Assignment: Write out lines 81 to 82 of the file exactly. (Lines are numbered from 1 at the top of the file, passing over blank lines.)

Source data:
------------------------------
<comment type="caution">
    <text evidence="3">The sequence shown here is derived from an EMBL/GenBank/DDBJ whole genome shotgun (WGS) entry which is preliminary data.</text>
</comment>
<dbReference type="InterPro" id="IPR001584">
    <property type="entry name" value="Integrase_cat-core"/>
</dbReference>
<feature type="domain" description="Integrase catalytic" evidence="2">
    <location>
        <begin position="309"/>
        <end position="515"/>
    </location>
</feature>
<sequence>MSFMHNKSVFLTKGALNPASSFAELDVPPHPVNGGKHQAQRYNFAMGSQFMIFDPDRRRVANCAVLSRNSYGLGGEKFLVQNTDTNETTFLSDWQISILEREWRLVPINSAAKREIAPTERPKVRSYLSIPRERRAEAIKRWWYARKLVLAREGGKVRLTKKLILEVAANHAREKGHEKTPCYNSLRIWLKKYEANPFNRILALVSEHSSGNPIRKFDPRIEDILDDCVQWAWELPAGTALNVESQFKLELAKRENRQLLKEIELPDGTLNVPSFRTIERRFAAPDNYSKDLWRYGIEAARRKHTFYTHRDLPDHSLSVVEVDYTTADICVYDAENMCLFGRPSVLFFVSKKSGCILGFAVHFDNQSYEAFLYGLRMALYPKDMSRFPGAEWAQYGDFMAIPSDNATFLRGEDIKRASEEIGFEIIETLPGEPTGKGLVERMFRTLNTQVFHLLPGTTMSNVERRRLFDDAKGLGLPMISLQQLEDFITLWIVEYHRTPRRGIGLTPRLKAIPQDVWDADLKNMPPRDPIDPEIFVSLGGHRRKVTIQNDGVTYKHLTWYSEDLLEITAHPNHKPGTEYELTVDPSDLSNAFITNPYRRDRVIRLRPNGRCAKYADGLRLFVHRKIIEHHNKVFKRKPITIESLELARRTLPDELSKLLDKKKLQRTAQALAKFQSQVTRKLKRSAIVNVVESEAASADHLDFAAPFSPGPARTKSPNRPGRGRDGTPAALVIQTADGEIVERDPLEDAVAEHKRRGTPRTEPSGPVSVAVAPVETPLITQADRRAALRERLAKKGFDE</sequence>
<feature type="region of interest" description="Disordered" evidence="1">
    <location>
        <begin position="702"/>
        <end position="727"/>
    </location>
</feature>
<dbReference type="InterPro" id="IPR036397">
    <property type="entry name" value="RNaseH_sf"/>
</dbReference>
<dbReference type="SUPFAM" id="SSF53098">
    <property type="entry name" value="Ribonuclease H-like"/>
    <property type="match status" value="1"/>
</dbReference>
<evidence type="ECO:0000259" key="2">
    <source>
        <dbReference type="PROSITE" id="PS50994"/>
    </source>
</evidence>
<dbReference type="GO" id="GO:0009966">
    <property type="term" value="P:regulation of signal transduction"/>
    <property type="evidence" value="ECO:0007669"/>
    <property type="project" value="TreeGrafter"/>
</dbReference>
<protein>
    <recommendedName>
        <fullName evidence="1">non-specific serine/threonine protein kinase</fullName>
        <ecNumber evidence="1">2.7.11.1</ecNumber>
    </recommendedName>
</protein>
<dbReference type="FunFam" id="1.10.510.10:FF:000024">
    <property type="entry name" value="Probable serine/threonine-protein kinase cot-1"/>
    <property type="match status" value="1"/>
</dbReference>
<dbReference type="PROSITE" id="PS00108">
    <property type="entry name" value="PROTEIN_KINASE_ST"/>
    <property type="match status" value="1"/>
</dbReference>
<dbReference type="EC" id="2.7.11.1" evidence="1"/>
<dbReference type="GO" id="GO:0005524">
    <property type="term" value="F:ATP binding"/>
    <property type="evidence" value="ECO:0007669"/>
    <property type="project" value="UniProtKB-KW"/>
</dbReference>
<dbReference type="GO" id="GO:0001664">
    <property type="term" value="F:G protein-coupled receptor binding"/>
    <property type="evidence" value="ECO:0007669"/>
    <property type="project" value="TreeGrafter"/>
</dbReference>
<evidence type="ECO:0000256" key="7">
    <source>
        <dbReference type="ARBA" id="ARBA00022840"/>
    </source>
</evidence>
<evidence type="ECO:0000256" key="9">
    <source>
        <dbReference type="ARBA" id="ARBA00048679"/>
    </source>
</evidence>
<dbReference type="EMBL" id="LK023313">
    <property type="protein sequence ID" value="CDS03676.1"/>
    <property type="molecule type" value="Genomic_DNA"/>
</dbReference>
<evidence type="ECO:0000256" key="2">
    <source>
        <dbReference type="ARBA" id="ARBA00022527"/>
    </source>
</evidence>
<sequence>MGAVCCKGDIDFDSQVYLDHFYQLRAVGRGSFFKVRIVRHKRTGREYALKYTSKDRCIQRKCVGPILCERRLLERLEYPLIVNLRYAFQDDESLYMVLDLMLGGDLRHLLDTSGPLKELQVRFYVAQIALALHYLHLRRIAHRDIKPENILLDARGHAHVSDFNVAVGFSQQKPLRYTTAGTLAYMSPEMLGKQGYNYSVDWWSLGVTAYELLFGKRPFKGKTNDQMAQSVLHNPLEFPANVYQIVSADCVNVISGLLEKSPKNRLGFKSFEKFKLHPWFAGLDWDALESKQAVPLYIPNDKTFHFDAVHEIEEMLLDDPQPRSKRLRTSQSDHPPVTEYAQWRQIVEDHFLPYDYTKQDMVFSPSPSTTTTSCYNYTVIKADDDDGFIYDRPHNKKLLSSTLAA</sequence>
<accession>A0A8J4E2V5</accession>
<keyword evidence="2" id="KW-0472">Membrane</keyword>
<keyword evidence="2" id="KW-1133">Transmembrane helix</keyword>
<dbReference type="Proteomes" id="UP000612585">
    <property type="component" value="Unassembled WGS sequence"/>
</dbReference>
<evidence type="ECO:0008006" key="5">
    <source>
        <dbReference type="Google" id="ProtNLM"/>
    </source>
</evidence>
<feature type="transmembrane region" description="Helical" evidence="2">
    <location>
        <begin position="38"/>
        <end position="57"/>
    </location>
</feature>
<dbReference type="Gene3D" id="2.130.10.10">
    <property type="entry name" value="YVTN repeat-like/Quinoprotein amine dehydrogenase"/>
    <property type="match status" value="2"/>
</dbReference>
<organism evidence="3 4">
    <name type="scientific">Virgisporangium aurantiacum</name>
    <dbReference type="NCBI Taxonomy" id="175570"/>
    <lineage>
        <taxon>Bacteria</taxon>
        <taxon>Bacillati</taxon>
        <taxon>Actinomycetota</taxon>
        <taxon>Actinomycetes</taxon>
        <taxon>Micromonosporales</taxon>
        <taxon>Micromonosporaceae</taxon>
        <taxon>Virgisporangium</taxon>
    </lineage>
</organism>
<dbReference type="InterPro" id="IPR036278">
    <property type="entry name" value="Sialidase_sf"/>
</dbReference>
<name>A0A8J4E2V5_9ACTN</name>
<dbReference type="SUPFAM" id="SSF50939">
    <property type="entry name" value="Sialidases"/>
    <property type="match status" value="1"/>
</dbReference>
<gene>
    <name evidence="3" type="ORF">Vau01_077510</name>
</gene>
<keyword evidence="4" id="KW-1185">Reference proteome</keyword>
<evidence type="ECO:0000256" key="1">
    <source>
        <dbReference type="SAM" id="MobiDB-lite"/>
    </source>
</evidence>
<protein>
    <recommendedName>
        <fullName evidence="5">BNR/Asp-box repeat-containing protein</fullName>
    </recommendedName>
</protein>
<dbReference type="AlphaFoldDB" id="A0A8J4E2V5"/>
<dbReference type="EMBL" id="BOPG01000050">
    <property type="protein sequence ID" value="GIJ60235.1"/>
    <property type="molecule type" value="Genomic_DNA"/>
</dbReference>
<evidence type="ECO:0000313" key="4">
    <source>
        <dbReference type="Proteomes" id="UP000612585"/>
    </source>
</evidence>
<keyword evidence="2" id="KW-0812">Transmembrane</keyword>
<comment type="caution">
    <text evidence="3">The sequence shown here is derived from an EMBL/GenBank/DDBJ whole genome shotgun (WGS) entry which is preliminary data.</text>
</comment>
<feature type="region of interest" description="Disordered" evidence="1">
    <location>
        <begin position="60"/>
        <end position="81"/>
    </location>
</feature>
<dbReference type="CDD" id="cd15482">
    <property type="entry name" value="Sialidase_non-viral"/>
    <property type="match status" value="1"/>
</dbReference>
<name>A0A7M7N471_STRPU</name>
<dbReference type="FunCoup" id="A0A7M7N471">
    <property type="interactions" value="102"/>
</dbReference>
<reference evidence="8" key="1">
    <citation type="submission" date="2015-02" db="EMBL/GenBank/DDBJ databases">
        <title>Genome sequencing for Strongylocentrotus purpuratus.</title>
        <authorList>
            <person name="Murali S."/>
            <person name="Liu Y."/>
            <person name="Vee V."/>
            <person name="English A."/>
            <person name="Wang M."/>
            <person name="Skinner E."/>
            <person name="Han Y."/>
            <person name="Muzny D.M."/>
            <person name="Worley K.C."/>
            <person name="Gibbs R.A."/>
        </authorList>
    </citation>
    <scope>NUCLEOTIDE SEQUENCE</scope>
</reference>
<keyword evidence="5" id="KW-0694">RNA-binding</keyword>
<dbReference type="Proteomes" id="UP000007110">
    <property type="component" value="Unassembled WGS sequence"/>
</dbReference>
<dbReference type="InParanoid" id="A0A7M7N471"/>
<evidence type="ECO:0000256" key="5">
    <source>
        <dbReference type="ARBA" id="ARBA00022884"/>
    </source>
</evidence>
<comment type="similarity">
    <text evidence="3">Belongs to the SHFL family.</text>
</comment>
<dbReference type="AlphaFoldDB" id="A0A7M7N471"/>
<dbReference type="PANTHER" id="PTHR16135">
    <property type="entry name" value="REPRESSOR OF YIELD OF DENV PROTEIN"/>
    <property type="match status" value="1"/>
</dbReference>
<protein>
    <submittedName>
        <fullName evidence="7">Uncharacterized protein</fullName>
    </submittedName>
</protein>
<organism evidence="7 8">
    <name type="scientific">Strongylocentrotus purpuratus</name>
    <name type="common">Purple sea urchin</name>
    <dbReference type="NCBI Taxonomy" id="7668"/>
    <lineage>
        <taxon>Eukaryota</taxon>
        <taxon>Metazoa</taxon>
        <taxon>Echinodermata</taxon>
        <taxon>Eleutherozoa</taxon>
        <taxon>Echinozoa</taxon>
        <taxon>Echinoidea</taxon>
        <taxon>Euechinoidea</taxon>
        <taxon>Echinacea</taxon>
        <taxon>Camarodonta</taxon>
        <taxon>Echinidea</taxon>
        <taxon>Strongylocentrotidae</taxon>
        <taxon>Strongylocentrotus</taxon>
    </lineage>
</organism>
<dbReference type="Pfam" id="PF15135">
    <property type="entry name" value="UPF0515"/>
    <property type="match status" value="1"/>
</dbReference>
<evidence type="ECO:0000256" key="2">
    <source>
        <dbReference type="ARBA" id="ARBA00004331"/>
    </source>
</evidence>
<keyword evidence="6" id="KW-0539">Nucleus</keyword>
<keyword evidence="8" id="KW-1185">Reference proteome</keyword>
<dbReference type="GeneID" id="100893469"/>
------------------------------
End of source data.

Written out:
<sequence>MGAVCCKGDIDFDSQVYLDHFYQLRAVGRGSFFKVRIVRHKRTGREYALKYTSKDRCIQRKCVGPILCERRLLERLEYPLIVNLRYAFQDDESLYMVLDLMLGGDLRHLLDTSGPLKELQVRFYVAQIALALHYLHLRRIAHRDIKPENILLDARGHAHVSDFNVAVGFSQQKPLRYTTAGTLAYMSPEMLGKQGYNYSVDWWSLGVTAYELLFGKRPFKGKTNDQMAQSVLHNPLEFPANVYQIVSADCVNVISGLLEKSPKNRLGFKSFEKFKLHPWFAGLDWDALESKQAVPLYIPNDKTFHFDAVHEIEEMLLDDPQPRSKRLRTSQSDHPPVTEYAQWRQIVEDHFLPYDYTKQDMVFSPSPSTTTTSCYNYTVIKADDDDGFIYDRPHNKKLLSSTLAA</sequence>
<accession>A0A8J4E2V5</accession>